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Time Travel Tuesday #timetravel a look back at the Adafruit, maker, science, technology and engineering world

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1784 – Élisabeth Thible becomes the first woman to fly in an untethered hot air balloon.

When the balloon left the ground Thible, dressed as the Roman goddess Minerva, and Fleurant sang two duets from Monsigny’s La Belle Arsène, a celebrated opera of the time. The flight lasted 45 minutes, covered four kilometres and achieved an estimated height of 1,500 meters. It was witnessed by King Gustav III of Sweden in whose honour the balloon was named. During the bumpy landing Thible turned an ankle as the basket hit the ground. She was credited by Fleurent with the success of the flight both because she fed the balloon’s fire box en route and by exhibiting her remarkable courage.

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1896 – Henry Ford completes his Ford Quadricycle, his first gasoline-powered automobile.

280px FordQuadricycle

The earliest cars were hand built, one by one, and very expensive. The peculiar machines were seen as toys for the rich.[3] In the 1890s, the “horseless carriage” was a relatively new idea, with no one having a fixed, universal idea of what a car should look like or how it should work. Most of the first car builders were inventors, rather than businessmen, working with their imaginations and the parts they had on hand.[3] Thus, the invention of the Quadricycle marks an important innovation as a proto-automobile that would lay the foundation for the future, with more practical designs to follow.

On June 4, 1896 in a tiny workshop behind his home on 58 Bagley Avenue, Detroit,[2][4] where the Michigan Building now stands, Ford put the finishing touches on his pure ethanol-powered motor. After more than two years of experimentation, Ford, at the age of 32, had completed his first experimental automobile. He dubbed his creation the “Quadricycle,” so named because it ran on four bicycle tires, and because of the means through which the engine drove the back wheels.[5] The success of the little vehicle led to the founding of the Henry Ford Company and then later the Ford Motor Company in 1903.

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1910 – English engineer Christopher Cockerell is born.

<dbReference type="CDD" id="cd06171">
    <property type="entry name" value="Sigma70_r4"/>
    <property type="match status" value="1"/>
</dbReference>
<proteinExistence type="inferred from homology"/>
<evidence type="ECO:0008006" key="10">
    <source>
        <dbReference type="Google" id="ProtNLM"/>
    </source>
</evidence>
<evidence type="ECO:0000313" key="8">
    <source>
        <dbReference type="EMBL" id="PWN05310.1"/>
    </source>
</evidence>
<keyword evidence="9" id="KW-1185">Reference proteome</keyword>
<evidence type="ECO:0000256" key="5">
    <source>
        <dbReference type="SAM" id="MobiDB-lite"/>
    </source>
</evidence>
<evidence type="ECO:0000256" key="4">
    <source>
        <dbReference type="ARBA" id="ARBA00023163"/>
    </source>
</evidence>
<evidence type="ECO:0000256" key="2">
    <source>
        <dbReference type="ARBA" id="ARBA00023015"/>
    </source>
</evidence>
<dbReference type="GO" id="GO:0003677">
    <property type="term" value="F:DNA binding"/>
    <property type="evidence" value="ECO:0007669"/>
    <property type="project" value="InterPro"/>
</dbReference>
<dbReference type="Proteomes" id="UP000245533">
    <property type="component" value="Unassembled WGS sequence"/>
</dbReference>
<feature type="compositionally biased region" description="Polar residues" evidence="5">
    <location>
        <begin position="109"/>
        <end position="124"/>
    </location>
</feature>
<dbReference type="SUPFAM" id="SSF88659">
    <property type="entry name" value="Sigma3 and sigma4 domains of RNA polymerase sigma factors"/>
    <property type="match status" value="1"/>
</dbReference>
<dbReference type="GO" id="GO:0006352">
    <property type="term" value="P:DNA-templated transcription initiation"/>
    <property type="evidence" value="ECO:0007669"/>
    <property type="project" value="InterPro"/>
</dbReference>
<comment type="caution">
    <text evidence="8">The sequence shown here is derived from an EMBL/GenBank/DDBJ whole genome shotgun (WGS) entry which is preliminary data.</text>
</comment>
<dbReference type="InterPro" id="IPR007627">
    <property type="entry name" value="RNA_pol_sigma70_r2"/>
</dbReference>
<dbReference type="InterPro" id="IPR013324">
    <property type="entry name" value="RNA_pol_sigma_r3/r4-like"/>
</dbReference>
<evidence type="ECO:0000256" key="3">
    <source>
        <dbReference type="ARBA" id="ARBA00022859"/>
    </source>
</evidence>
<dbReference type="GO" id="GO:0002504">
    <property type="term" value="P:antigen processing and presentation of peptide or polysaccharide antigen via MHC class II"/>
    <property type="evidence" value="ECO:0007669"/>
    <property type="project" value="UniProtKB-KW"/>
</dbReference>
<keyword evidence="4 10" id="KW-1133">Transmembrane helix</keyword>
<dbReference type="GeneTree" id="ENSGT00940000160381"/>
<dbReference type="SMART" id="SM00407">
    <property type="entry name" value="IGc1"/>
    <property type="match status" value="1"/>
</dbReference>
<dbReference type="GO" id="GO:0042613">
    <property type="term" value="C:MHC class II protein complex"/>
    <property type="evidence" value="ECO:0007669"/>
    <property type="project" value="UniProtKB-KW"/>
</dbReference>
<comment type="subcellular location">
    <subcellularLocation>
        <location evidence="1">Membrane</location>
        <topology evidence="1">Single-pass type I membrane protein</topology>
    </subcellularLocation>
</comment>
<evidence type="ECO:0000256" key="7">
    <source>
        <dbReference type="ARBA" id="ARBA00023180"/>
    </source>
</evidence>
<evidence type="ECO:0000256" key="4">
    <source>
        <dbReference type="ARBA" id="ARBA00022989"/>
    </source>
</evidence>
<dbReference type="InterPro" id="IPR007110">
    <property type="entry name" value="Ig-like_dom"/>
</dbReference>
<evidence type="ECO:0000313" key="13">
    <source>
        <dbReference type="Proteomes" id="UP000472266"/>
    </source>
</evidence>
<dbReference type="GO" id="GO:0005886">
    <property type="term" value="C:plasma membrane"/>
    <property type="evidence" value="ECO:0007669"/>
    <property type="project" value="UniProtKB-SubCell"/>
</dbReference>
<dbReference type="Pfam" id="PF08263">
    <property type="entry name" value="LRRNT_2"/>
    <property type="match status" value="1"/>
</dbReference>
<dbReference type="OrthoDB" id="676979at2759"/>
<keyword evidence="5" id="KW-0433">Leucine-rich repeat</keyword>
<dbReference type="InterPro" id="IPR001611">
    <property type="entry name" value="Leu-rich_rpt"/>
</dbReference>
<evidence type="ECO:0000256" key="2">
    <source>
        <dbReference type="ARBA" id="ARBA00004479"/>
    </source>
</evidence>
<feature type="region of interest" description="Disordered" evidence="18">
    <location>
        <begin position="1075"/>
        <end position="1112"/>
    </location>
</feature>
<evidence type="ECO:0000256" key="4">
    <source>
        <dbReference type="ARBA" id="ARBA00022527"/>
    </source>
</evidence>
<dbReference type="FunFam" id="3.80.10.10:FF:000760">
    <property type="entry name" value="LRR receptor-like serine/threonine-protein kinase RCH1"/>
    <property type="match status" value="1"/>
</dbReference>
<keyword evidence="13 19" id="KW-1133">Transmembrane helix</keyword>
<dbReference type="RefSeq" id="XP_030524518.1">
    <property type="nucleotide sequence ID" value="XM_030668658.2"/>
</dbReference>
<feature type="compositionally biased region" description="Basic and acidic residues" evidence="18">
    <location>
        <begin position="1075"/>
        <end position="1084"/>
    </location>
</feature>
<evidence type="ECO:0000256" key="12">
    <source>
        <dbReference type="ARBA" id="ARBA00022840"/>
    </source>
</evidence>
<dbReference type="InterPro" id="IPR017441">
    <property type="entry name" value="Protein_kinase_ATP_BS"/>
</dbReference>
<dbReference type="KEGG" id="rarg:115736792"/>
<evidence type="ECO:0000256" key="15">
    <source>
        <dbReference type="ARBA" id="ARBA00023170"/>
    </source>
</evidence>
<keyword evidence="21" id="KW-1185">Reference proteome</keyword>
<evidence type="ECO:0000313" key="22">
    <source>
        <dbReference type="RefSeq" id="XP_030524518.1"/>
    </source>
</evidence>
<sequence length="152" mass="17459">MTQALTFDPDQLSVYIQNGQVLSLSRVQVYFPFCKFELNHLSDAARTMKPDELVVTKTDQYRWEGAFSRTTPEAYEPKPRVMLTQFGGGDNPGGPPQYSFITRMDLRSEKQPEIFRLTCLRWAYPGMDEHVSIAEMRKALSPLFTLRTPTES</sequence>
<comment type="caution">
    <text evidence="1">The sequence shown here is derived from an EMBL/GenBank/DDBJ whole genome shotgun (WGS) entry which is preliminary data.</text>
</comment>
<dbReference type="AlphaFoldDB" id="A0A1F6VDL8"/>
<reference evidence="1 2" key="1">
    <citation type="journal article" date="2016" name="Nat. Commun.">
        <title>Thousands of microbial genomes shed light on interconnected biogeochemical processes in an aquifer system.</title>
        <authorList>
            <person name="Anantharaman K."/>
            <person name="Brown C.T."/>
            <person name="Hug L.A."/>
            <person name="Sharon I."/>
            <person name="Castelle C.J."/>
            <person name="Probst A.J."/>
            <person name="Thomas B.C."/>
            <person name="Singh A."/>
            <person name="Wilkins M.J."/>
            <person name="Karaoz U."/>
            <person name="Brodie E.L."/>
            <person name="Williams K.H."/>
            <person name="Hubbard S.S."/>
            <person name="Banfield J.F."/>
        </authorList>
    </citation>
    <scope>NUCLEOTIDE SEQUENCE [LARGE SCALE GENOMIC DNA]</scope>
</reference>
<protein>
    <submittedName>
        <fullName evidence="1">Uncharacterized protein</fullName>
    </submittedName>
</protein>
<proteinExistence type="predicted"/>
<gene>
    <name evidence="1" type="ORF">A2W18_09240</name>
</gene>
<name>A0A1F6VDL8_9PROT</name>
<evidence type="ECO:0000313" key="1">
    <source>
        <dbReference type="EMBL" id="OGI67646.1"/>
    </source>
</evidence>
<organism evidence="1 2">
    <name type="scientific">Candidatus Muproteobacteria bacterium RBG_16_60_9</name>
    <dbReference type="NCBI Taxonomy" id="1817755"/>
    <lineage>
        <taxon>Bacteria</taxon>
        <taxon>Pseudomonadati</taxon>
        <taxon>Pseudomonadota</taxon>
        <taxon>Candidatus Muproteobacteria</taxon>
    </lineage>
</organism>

Memorial to Sir Christopher Cockerell at Hythe geograph org uk 514712

After he left the Marconi Company, he bought Ripplecraft Ltd., a small Norfolk boat and caravan hire company, with a legacy left by his father-in-law. The firm made little money, and Cockerell began to think how the craft could be made to go faster. He was led to earlier work by the Thornycroft company, in which a small vessel had been partially raised out of the water by a small engine.

Cockerell’s greatest invention, the hovercraft, grew out of this work. It occurred to him that if the entire craft were lifted from the water, the craft would effectively have no drag. This, he conjectured, would give the craft the ability to attain a much higher maximum speed than could be achieved by the boats of the time.

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1912 – Massachusetts becomes the first US state to set a minimum wage.

1280px Sunset on Cape Cod Bay

The movement for minimum wages was first motivated as a way to stop the exploitation of workers in sweatshops, by employers who were thought to have unfair bargaining power over them. Over time, minimum wages came to be seen as a way to help lower-income families. Modern national laws enforcing compulsory union membership which prescribed minimum wages for their members were first passed in New Zealand and Australia in the 1890s.

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1919 – The US Senate the passes Nineteenth Amendment to the United States Constitution.

Elizabeth Cady Stanton and Susan B Anthony

Passage of a national suffrage amendment to the U.S. Constitution was a long process. While women had the right to vote in several of the colonies in what would become the United States, by 1807 women had been denied even limited suffrage. By the mid-nineteenth century, organizations supporting women’s rights became more active. In 1848, the Seneca Falls convention adopted the Declaration of Sentiments, which called for equality between the sexes and included a resolution urging women to secure the vote. Organizations began to advocate for the vote using a variety of tactics, including legal arguments that relied on existing amendments. After those arguments were struck down by the U.S. Supreme Court, suffrage organizations, along with activists like Susan B. Anthony and Elizabeth Cady Stanton, called for a new constitutional amendment that would guarantee women the right to vote. By the late nineteenth century, new states and territories, particularly in the West, began to grant women the right to vote. In 1878, Senator Aaron A. Sargent introduced to Congress a suffrage proposal that would eventually become the Nineteenth Amendment, but it was rejected in 1887.

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